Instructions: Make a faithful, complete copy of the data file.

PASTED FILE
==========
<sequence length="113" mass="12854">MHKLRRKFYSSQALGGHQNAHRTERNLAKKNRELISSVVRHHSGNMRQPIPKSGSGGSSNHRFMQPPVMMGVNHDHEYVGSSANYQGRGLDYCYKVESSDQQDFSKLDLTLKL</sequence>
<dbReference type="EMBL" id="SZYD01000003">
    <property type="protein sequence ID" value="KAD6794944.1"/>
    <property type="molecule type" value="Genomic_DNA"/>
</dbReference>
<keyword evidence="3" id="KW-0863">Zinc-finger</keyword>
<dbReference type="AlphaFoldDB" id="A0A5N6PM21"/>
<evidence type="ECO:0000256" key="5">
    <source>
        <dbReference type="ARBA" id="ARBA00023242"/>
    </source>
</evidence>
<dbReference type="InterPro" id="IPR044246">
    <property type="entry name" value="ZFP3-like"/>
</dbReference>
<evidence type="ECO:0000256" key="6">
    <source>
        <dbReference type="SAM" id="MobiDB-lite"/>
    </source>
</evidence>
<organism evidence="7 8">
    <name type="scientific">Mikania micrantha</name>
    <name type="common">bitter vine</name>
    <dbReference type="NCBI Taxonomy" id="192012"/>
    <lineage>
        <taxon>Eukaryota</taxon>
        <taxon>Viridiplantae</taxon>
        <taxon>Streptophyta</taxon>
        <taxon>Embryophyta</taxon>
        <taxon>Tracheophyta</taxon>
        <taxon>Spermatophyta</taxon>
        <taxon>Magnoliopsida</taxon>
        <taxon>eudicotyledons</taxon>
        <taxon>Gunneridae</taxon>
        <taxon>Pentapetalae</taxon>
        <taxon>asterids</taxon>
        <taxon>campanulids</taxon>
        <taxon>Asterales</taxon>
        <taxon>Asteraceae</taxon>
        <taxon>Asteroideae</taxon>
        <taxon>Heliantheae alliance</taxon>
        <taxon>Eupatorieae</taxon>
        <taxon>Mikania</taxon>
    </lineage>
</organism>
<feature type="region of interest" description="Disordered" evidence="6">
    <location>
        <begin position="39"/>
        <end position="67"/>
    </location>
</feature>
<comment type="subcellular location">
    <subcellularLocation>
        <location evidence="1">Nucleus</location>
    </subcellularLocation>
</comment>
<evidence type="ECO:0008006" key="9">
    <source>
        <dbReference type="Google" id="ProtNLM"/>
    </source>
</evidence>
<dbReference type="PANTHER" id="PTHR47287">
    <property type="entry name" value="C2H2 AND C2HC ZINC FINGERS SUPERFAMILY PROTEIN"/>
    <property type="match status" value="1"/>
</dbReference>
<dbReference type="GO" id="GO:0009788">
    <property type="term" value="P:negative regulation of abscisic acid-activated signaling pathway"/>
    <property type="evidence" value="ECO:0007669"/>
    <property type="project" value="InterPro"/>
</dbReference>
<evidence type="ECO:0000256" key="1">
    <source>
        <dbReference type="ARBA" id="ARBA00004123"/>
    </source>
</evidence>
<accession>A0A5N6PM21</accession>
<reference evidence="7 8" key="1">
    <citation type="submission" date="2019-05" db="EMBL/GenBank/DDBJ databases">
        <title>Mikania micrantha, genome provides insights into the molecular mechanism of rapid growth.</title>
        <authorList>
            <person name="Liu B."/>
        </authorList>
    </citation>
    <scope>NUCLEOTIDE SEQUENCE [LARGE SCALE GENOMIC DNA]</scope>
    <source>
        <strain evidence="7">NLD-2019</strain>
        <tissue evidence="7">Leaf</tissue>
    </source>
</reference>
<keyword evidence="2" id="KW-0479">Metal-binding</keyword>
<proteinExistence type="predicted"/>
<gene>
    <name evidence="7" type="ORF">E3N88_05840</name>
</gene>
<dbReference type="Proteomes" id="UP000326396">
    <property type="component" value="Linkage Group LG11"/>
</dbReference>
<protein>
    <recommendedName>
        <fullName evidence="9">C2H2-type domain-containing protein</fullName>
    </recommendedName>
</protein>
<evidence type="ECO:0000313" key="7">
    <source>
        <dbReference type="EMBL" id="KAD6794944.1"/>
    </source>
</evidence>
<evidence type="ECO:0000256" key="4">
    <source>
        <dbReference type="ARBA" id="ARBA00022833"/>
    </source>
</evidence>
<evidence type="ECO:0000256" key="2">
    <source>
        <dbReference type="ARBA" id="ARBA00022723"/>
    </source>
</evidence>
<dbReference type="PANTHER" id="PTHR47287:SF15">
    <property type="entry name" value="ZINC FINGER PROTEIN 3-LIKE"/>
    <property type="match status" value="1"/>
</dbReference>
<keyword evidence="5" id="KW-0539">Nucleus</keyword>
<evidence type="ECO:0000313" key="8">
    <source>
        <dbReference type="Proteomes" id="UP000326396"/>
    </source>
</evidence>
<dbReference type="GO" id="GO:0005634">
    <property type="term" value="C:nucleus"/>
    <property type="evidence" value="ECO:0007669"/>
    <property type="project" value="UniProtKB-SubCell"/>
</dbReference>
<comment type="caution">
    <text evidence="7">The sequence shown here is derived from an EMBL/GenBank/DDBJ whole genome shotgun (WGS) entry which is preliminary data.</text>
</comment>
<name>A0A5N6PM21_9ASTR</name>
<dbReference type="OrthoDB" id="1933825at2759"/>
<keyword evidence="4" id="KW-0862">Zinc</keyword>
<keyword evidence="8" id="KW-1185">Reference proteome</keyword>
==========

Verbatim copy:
<sequence length="113" mass="12854">MHKLRRKFYSSQALGGHQNAHRTERNLAKKNRELISSVVRHHSGNMRQPIPKSGSGGSSNHRFMQPPVMMGVNHDHEYVGSSANYQGRGLDYCYKVESSDQQDFSKLDLTLKL</sequence>
<dbReference type="EMBL" id="SZYD01000003">
    <property type="protein sequence ID" value="KAD6794944.1"/>
    <property type="molecule type" value="Genomic_DNA"/>
</dbReference>
<keyword evidence="3" id="KW-0863">Zinc-finger</keyword>
<dbReference type="AlphaFoldDB" id="A0A5N6PM21"/>
<evidence type="ECO:0000256" key="5">
    <source>
        <dbReference type="ARBA" id="ARBA00023242"/>
    </source>
</evidence>
<dbReference type="InterPro" id="IPR044246">
    <property type="entry name" value="ZFP3-like"/>
</dbReference>
<evidence type="ECO:0000256" key="6">
    <source>
        <dbReference type="SAM" id="MobiDB-lite"/>
    </source>
</evidence>
<organism evidence="7 8">
    <name type="scientific">Mikania micrantha</name>
    <name type="common">bitter vine</name>
    <dbReference type="NCBI Taxonomy" id="192012"/>
    <lineage>
        <taxon>Eukaryota</taxon>
        <taxon>Viridiplantae</taxon>
        <taxon>Streptophyta</taxon>
        <taxon>Embryophyta</taxon>
        <taxon>Tracheophyta</taxon>
        <taxon>Spermatophyta</taxon>
        <taxon>Magnoliopsida</taxon>
        <taxon>eudicotyledons</taxon>
        <taxon>Gunneridae</taxon>
        <taxon>Pentapetalae</taxon>
        <taxon>asterids</taxon>
        <taxon>campanulids</taxon>
        <taxon>Asterales</taxon>
        <taxon>Asteraceae</taxon>
        <taxon>Asteroideae</taxon>
        <taxon>Heliantheae alliance</taxon>
        <taxon>Eupatorieae</taxon>
        <taxon>Mikania</taxon>
    </lineage>
</organism>
<feature type="region of interest" description="Disordered" evidence="6">
    <location>
        <begin position="39"/>
        <end position="67"/>
    </location>
</feature>
<comment type="subcellular location">
    <subcellularLocation>
        <location evidence="1">Nucleus</location>
    </subcellularLocation>
</comment>
<evidence type="ECO:0008006" key="9">
    <source>
        <dbReference type="Google" id="ProtNLM"/>
    </source>
</evidence>
<dbReference type="PANTHER" id="PTHR47287">
    <property type="entry name" value="C2H2 AND C2HC ZINC FINGERS SUPERFAMILY PROTEIN"/>
    <property type="match status" value="1"/>
</dbReference>
<dbReference type="GO" id="GO:0009788">
    <property type="term" value="P:negative regulation of abscisic acid-activated signaling pathway"/>
    <property type="evidence" value="ECO:0007669"/>
    <property type="project" value="InterPro"/>
</dbReference>
<evidence type="ECO:0000256" key="1">
    <source>
        <dbReference type="ARBA" id="ARBA00004123"/>
    </source>
</evidence>
<accession>A0A5N6PM21</accession>
<reference evidence="7 8" key="1">
    <citation type="submission" date="2019-05" db="EMBL/GenBank/DDBJ databases">
        <title>Mikania micrantha, genome provides insights into the molecular mechanism of rapid growth.</title>
        <authorList>
            <person name="Liu B."/>
        </authorList>
    </citation>
    <scope>NUCLEOTIDE SEQUENCE [LARGE SCALE GENOMIC DNA]</scope>
    <source>
        <strain evidence="7">NLD-2019</strain>
        <tissue evidence="7">Leaf</tissue>
    </source>
</reference>
<keyword evidence="2" id="KW-0479">Metal-binding</keyword>
<proteinExistence type="predicted"/>
<gene>
    <name evidence="7" type="ORF">E3N88_05840</name>
</gene>
<dbReference type="Proteomes" id="UP000326396">
    <property type="component" value="Linkage Group LG11"/>
</dbReference>
<protein>
    <recommendedName>
        <fullName evidence="9">C2H2-type domain-containing protein</fullName>
    </recommendedName>
</protein>
<evidence type="ECO:0000313" key="7">
    <source>
        <dbReference type="EMBL" id="KAD6794944.1"/>
    </source>
</evidence>
<evidence type="ECO:0000256" key="4">
    <source>
        <dbReference type="ARBA" id="ARBA00022833"/>
    </source>
</evidence>
<evidence type="ECO:0000256" key="2">
    <source>
        <dbReference type="ARBA" id="ARBA00022723"/>
    </source>
</evidence>
<dbReference type="PANTHER" id="PTHR47287:SF15">
    <property type="entry name" value="ZINC FINGER PROTEIN 3-LIKE"/>
    <property type="match status" value="1"/>
</dbReference>
<keyword evidence="5" id="KW-0539">Nucleus</keyword>
<evidence type="ECO:0000313" key="8">
    <source>
        <dbReference type="Proteomes" id="UP000326396"/>
    </source>
</evidence>
<dbReference type="GO" id="GO:0005634">
    <property type="term" value="C:nucleus"/>
    <property type="evidence" value="ECO:0007669"/>
    <property type="project" value="UniProtKB-SubCell"/>
</dbReference>
<comment type="caution">
    <text evidence="7">The sequence shown here is derived from an EMBL/GenBank/DDBJ whole genome shotgun (WGS) entry which is preliminary data.</text>
</comment>
<name>A0A5N6PM21_9ASTR</name>
<dbReference type="OrthoDB" id="1933825at2759"/>
<keyword evidence="4" id="KW-0862">Zinc</keyword>
<keyword evidence="8" id="KW-1185">Reference proteome</keyword>